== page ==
Fallout from the recent audits of six persistently low-performing schools in Jefferson County continues
Yesterday, the Jefferson County Public Schools District staff presented proposals to the local school board on how to deal with the extensive list of findings from the state audits of the district’s six Persistently Low-Performing Schools.
It looks like the fallout from those audits could lead to tough actions ranging from replacement of principals and teachers at some schools to the complete shutdown of the Frost Middle School.
But, WAVE-3 reports that some of people at yesterday’s local school board meeting remain in denial that anything is wrong.
Some examples from the WAVE-3 post:
“‘We don’t feel like we have any persistently low performing schools in this district,’ said Joseph Burks, JCPS Assistant Superintendent for district-wide high school instructional services.”
“I personally wake up every day teach the kids and make sure they know how to read and write and progress to the next level,” said Dalton Holt, a Frost Middle 6th and 7th grade Language Arts teacher.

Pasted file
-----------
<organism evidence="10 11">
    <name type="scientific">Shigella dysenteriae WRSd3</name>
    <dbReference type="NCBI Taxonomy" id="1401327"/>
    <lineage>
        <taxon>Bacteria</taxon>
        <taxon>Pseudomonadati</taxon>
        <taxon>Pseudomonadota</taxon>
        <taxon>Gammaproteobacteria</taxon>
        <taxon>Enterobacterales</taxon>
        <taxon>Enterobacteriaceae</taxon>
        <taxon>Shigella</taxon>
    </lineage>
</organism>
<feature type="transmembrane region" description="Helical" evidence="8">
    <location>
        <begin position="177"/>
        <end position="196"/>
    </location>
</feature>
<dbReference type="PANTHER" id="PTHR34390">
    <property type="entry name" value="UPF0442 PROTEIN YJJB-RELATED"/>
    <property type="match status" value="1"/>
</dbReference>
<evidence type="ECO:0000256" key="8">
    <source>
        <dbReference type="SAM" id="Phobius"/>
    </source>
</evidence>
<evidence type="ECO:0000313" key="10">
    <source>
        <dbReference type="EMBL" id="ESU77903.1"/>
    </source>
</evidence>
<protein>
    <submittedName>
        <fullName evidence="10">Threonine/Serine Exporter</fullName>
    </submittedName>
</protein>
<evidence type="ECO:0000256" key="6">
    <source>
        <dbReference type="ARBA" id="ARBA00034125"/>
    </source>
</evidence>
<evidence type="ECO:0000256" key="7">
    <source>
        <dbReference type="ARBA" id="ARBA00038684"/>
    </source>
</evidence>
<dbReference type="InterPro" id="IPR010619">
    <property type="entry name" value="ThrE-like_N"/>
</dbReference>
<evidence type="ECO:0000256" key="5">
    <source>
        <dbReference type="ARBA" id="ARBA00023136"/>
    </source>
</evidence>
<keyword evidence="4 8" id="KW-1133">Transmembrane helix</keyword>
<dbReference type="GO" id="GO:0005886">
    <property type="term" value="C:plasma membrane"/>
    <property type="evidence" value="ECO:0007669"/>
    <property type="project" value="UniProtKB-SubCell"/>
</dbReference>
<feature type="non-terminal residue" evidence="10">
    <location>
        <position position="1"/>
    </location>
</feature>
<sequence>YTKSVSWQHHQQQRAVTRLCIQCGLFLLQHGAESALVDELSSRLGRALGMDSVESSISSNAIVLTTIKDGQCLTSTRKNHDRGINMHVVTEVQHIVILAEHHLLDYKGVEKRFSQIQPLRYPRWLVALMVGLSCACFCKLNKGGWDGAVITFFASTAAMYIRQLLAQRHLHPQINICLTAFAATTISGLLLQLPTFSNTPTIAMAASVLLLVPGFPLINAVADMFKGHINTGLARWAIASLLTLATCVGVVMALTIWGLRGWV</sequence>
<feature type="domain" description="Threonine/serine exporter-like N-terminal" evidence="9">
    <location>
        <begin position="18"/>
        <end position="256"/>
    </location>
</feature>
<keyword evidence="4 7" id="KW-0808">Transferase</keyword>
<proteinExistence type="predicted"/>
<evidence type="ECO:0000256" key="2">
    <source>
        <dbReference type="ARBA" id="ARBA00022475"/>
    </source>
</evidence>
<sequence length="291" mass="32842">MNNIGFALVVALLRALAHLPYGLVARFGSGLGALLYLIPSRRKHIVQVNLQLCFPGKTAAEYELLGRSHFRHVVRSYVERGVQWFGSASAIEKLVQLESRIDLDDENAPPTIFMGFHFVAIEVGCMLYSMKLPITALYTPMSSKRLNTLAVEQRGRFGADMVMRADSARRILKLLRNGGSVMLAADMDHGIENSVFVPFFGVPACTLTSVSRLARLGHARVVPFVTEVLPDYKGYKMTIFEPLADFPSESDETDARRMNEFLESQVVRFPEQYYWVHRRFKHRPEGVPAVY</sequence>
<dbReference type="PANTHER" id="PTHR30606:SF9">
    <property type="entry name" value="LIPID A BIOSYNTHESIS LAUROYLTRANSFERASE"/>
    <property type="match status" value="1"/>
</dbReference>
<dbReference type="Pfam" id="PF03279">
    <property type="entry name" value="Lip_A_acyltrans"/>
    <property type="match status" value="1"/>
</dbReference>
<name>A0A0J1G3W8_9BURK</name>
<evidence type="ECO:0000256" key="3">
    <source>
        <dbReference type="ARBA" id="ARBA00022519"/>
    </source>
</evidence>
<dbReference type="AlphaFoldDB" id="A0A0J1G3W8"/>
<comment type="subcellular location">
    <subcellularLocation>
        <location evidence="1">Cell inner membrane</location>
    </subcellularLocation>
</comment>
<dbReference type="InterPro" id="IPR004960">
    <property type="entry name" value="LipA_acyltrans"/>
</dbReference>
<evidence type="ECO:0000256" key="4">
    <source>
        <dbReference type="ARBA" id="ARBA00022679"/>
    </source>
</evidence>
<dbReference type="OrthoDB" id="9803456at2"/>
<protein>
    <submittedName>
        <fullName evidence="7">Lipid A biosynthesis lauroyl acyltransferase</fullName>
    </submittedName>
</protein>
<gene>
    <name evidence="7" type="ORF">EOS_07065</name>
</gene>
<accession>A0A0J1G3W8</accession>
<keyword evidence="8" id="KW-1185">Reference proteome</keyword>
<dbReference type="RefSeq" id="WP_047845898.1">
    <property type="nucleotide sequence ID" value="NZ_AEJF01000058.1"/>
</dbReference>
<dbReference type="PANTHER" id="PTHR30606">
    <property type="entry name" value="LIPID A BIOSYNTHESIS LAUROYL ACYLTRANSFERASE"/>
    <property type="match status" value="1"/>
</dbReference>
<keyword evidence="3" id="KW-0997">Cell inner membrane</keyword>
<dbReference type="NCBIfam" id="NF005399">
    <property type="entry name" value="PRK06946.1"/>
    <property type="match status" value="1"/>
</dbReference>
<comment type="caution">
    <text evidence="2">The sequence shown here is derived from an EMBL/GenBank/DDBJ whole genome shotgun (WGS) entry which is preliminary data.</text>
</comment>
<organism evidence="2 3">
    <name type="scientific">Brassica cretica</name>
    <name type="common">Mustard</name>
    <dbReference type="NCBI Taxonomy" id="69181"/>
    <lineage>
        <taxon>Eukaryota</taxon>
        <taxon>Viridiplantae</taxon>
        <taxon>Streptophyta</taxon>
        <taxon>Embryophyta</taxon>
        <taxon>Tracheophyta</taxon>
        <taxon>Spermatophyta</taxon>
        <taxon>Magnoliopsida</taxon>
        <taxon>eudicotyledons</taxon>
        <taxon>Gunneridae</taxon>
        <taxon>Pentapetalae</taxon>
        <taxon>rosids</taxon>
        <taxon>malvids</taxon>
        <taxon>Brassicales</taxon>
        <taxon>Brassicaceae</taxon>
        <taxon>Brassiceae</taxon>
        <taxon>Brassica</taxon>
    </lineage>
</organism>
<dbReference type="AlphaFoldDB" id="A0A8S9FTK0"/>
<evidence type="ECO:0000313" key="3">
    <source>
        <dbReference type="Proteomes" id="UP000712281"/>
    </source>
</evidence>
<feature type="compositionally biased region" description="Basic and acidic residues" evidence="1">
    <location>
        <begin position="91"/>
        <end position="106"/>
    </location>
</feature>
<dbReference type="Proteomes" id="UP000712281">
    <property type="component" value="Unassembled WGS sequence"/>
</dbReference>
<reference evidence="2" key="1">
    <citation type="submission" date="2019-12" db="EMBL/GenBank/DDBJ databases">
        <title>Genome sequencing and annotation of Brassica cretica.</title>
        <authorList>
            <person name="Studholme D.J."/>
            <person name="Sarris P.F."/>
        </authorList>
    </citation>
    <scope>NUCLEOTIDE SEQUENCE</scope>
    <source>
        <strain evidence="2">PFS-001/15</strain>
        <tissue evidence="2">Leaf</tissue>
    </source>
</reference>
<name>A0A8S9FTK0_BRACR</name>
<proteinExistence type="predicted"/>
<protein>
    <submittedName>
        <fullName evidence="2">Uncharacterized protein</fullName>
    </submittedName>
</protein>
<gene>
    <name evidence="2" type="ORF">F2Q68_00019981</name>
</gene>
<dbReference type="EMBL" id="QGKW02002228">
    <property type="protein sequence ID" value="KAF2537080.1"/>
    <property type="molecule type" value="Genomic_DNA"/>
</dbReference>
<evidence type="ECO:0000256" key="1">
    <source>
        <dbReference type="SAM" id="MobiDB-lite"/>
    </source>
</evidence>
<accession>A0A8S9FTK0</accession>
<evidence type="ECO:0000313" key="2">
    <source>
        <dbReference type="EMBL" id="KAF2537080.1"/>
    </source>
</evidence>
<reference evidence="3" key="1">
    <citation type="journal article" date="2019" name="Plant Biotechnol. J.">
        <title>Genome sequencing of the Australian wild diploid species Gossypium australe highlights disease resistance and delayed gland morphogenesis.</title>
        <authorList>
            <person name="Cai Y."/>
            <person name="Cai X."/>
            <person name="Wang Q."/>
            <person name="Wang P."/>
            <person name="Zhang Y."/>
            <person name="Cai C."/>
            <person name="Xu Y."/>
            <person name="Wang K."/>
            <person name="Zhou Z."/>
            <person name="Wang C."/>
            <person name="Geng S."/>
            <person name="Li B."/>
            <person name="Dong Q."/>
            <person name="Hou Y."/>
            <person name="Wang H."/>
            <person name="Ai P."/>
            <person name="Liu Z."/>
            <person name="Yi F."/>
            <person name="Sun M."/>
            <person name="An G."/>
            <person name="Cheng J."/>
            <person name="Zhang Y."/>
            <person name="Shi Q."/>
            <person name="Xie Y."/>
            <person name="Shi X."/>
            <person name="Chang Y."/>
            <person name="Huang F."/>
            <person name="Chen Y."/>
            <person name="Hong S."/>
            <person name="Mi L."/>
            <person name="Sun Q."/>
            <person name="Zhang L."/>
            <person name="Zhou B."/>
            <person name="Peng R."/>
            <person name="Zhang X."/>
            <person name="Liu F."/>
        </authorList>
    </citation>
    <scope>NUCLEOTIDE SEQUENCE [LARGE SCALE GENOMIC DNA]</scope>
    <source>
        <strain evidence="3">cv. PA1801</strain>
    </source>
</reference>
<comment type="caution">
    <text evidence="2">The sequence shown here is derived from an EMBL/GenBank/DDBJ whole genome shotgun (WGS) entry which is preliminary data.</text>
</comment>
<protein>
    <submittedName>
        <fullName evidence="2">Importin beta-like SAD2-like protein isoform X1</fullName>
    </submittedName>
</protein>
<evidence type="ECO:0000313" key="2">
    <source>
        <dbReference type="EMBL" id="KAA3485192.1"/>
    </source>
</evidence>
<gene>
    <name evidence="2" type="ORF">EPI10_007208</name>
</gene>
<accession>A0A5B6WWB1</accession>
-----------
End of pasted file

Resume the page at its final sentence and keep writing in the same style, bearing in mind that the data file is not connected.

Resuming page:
But, WAVE-3 points out that state auditors see it very differently, saying students at the identified schools are not meeting state standards.
What is really sad in all of this is that past school audits in Kentucky have a history of giving schools every benefit of the doubt, perhaps leaning back too far to avoid conflicts. If anything, the current crop of audits are unlikely to overstate the seriousness of problems.
But, denial has become an art form in this country, and it thrives in the Louisville school system. We highlighted one example of this before, when we pointed out that the district jimmied scores from the CATS test to create a false sense of progress in Louisville’s Every1Reads program. Now, the same lack of willingness to accept the obvious in Jefferson County helps explain why serious problems in many of the district’s schools have gone unsolved for so long.